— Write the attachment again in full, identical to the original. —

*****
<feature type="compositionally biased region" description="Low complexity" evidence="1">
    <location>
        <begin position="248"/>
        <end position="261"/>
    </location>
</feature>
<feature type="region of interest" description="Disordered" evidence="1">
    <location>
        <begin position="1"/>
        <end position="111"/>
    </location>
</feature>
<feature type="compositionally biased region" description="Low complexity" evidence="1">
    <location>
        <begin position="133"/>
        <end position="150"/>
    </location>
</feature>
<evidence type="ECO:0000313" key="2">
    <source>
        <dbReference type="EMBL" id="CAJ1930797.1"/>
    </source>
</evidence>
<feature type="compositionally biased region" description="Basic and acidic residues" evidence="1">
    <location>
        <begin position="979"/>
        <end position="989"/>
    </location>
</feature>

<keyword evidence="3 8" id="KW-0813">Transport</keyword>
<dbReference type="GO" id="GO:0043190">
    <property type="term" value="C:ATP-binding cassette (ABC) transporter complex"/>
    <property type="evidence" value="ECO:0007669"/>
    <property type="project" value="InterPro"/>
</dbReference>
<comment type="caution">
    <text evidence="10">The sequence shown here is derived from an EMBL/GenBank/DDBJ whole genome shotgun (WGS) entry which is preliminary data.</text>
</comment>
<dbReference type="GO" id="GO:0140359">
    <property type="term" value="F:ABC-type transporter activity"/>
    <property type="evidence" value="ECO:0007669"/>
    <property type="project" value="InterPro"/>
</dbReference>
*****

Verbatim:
<feature type="compositionally biased region" description="Low complexity" evidence="1">
    <location>
        <begin position="248"/>
        <end position="261"/>
    </location>
</feature>
<feature type="region of interest" description="Disordered" evidence="1">
    <location>
        <begin position="1"/>
        <end position="111"/>
    </location>
</feature>
<feature type="compositionally biased region" description="Low complexity" evidence="1">
    <location>
        <begin position="133"/>
        <end position="150"/>
    </location>
</feature>
<evidence type="ECO:0000313" key="2">
    <source>
        <dbReference type="EMBL" id="CAJ1930797.1"/>
    </source>
</evidence>
<feature type="compositionally biased region" description="Basic and acidic residues" evidence="1">
    <location>
        <begin position="979"/>
        <end position="989"/>
    </location>
</feature>

<keyword evidence="3 8" id="KW-0813">Transport</keyword>
<dbReference type="GO" id="GO:0043190">
    <property type="term" value="C:ATP-binding cassette (ABC) transporter complex"/>
    <property type="evidence" value="ECO:0007669"/>
    <property type="project" value="InterPro"/>
</dbReference>
<comment type="caution">
    <text evidence="10">The sequence shown here is derived from an EMBL/GenBank/DDBJ whole genome shotgun (WGS) entry which is preliminary data.</text>
</comment>
<dbReference type="GO" id="GO:0140359">
    <property type="term" value="F:ABC-type transporter activity"/>
    <property type="evidence" value="ECO:0007669"/>
    <property type="project" value="InterPro"/>
</dbReference>